Zealous VIC COVID rules could see Christmas curtailed

“The food and beverage industry in Victoria is becoming increasingly concerned that overly restrictive COVID isolation rules could cut Christmas supplies for the nation’s businesses,” Tim Piper, Victorian Head of the peak employer association Ai Group said today.

“Overly zealous Victorian Health Department rules on defining close and casual contacts and increasing directions to isolate, are shutting businesses unnecessarily at a time when they are starting or planning to ramp up Christmas production.

“The rules also run the risk of leading to rubbish piling up on our streets as the waste and logistics industries are subject to these same restrictions.

“Other states have well defined and sensible isolation rules that don’t shut down entire operations and Victorian Health is frankly well behind the game and needs to catch up fast.

“Rather than shutting operations and production lines, officials need to actively take measures to support maintaining supply chains or they risk cancelling the Christmas recovery for local businesses and putting jobs at risk.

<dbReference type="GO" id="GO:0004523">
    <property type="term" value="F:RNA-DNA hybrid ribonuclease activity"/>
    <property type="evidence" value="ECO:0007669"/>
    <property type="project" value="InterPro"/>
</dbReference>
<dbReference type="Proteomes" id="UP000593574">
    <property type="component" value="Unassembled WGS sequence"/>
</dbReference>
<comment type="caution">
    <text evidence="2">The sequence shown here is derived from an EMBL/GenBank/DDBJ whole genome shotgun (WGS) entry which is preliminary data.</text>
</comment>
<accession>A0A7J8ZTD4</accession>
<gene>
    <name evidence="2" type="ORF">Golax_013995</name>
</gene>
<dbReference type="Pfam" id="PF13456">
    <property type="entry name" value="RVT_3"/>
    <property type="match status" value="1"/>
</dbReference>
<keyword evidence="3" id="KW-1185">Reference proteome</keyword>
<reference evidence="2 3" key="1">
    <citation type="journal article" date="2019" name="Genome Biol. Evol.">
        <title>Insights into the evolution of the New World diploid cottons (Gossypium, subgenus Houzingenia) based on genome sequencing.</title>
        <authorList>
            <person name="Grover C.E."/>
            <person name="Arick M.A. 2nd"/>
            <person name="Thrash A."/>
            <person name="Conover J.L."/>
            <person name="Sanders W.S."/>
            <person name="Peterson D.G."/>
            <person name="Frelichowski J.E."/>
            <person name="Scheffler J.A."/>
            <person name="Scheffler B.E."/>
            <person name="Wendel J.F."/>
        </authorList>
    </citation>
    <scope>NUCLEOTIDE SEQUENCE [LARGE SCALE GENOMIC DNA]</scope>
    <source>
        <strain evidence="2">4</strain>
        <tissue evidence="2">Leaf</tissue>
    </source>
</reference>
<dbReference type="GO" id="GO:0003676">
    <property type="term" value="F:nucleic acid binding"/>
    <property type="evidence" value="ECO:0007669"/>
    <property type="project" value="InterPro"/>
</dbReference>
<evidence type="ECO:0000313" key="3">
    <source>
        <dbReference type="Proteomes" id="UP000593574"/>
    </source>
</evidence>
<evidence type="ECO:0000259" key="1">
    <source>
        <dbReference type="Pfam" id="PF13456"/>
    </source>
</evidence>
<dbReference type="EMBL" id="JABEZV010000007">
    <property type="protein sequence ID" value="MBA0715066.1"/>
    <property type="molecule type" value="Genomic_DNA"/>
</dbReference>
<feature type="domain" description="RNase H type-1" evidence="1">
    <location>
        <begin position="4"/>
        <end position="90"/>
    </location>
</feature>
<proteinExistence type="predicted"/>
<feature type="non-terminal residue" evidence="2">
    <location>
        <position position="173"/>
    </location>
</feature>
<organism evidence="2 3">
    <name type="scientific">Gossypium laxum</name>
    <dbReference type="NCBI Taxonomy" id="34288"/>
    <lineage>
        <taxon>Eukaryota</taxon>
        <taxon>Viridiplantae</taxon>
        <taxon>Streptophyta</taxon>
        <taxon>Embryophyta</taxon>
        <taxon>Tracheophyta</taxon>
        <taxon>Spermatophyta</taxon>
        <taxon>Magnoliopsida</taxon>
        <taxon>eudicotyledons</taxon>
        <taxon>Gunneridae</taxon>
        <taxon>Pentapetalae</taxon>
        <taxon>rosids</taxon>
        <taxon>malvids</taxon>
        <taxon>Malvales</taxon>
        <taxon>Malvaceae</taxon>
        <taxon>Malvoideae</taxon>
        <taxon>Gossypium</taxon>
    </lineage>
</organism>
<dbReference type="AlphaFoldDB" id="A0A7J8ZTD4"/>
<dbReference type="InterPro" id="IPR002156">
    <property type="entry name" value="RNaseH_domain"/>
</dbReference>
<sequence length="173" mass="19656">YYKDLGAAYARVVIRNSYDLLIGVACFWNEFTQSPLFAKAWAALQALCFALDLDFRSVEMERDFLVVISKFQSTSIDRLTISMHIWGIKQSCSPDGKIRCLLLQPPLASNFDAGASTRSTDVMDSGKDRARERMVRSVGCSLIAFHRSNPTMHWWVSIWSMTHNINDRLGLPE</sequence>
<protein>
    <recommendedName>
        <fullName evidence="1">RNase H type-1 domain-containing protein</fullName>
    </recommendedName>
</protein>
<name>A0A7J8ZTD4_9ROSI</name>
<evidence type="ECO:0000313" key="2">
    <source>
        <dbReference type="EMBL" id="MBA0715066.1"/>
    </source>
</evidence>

“Food and beverage manufacturers in particular are being required to furlough an unnecessarily high number of employees where there have been COVID cases in parts of a factory or distribution centre.

“Already there are over 100,000 employees sitting at home in Victoria because they have been required to isolate. This number could be significantly reduced if we used an isolation system similar to other parts of the world, or developed conformity with the New South Wales model.

“Food and beverage shortages will be inevitable. Already we have seen bread, packaging, meat processing and breweries being forced to shut down parts of their operation. If the current restrictions continue, inevitably there will be shortages in many areas and our supermarket shelves will be running on reserves.

“Essential services such as the waste industry and the logistics industry also need to be looked at with the same understanding as food and beverages to ensure continuity of services,” Mr Piper said.

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